As you might have read, the British Library recently ponied up $9 million to purchase the oldest complete European book in existence, the St. Cuthbert Gospel. This small volume, hand lettered, mostly in black letter accented with red initials, carries the Fourth Gospel in Latin.
In principio erat verbam, it begins. “In the beginning was the Word.” It’s the same Gospel of John that you know, complete with its seven “I Ams” and seven miracles. This book is, I believe, the most lyrical and memorable in the New Testament and perhaps in the entire Bible.
Of course, in St. Cuthbert’s time, the 7th century, Amazon.com had not yet gotten the Kindle off the ground. In fact, Gutenberg’s printing breakthrough remained more than 700 years in the future. Books in those days of parchment–paper made from carefully prepared sheeps’ skins–and quill pens were rare and precious items. They weren’t quite $9 million precious, but they were precious.
So how did that precious volume wind up in St. Cuthbert’s coffin after his death in 687 only to be discovered over 400 years later during a spate of sepulchral spring cleaning? Did Cuthbert, by all accounts a fine churchman, create this gospel by his own hand? Did he read it for his own devotional life? Opinions vary on these questions and no one can say for sure. The notion that an admirer tossed the book into Cuthbert’s coffin a few years after his death seems unlikely, but who knows?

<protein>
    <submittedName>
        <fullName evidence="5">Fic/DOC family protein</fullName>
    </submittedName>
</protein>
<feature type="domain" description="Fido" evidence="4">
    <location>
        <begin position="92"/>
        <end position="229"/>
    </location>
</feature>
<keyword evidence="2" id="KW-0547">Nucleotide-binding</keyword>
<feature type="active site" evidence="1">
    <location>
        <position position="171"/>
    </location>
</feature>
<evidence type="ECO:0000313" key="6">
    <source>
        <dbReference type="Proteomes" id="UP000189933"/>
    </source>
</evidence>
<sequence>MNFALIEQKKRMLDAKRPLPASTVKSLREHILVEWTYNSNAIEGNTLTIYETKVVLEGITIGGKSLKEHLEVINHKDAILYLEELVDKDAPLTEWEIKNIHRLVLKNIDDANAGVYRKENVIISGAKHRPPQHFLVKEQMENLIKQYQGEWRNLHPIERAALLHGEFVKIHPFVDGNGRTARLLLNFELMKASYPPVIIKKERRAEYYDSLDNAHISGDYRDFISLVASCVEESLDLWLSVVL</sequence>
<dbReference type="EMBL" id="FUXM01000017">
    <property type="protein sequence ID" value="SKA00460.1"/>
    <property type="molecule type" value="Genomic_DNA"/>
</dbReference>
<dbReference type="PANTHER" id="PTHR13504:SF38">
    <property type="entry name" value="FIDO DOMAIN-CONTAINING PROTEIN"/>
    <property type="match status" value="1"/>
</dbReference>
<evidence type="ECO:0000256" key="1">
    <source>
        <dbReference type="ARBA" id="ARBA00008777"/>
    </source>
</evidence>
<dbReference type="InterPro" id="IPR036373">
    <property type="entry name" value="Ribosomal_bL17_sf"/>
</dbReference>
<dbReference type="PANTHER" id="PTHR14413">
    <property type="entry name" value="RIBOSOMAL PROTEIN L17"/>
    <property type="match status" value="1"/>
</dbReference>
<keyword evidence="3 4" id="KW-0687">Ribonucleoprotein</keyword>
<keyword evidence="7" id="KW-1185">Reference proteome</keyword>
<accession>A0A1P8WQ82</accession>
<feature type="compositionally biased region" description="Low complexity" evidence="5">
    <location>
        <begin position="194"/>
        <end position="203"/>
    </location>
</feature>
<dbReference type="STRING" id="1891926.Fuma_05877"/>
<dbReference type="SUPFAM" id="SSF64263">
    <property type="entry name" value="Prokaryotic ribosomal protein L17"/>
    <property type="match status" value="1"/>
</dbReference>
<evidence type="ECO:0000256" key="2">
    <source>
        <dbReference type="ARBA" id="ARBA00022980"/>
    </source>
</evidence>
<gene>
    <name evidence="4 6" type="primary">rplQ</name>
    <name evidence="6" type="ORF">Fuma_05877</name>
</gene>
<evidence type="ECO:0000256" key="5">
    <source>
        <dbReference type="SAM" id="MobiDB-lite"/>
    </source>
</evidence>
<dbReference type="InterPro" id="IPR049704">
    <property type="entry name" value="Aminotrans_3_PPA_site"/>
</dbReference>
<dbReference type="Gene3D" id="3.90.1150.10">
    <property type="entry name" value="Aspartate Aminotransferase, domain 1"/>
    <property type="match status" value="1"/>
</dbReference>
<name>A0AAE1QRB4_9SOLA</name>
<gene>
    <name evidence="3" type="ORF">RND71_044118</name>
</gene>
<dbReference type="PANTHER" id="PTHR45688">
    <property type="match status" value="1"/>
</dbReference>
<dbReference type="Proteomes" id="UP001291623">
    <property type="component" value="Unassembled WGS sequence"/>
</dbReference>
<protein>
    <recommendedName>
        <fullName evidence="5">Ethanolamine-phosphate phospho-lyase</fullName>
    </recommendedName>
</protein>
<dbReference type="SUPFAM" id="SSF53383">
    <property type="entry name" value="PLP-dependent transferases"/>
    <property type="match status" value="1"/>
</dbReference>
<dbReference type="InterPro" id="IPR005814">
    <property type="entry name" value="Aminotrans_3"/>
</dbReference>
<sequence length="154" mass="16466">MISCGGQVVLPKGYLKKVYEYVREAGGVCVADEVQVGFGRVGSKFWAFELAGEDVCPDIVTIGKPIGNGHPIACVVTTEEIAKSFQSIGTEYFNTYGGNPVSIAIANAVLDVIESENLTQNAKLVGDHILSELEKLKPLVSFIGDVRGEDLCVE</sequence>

Regardless of whether a dying Cuthbert called near his closest associate and gasped, “Bury me with this gospel” or an overzealous admirer chose an odd and expensive way to demonstrate his loyalty, it must be agreed that the inclusion of the book in the coffin suggests a very high opinion of the deceased and for the Word of God.
Whatever one thinks of burying the man with a book of scripture, I believe the story of St. Cuthbert’s Gospel as related in various venues over recent weeks raises some interesting question for a reader in the days after which the Kindle has emerged powerfully.
What if every reader of John’s Gospel created his or her own handwritten version. Regardless of how many times we have read “In the beginning was the Word,” we’ll take in those words differently when we write them. (I suppose there’s something to be said for typing the words, which would mean that I have achieved that benefit from three typings in two different languages over the past 400 words.) Would I cherish that copy of John’s gospel in the same sense that I do the printed words in a study Bible or the virtual words stored on my iPad?
The modern reader, and especially Catholic-averse Evangelical readers, might take a dim view of the St. Cuthbert story–particularly the part during the twelfth century when visitors to Durham Cathedral could wear the book, enclosed in a leather bag, as a sort of holy talisman. That same reader, however, can learn a lesson in the preciousness of the Word.
The British Library raised $9 million to purchase the book last month. Does that accurately appraise the value of the volume? Only the individual can make that determination. As much as I appreciate the artistry of John’s Gospel, its actual value will outlive bank accounts and the endurance of this mortal frame.
The British Library has digitized the book for your perusal. Bone up on your Latin and check it out.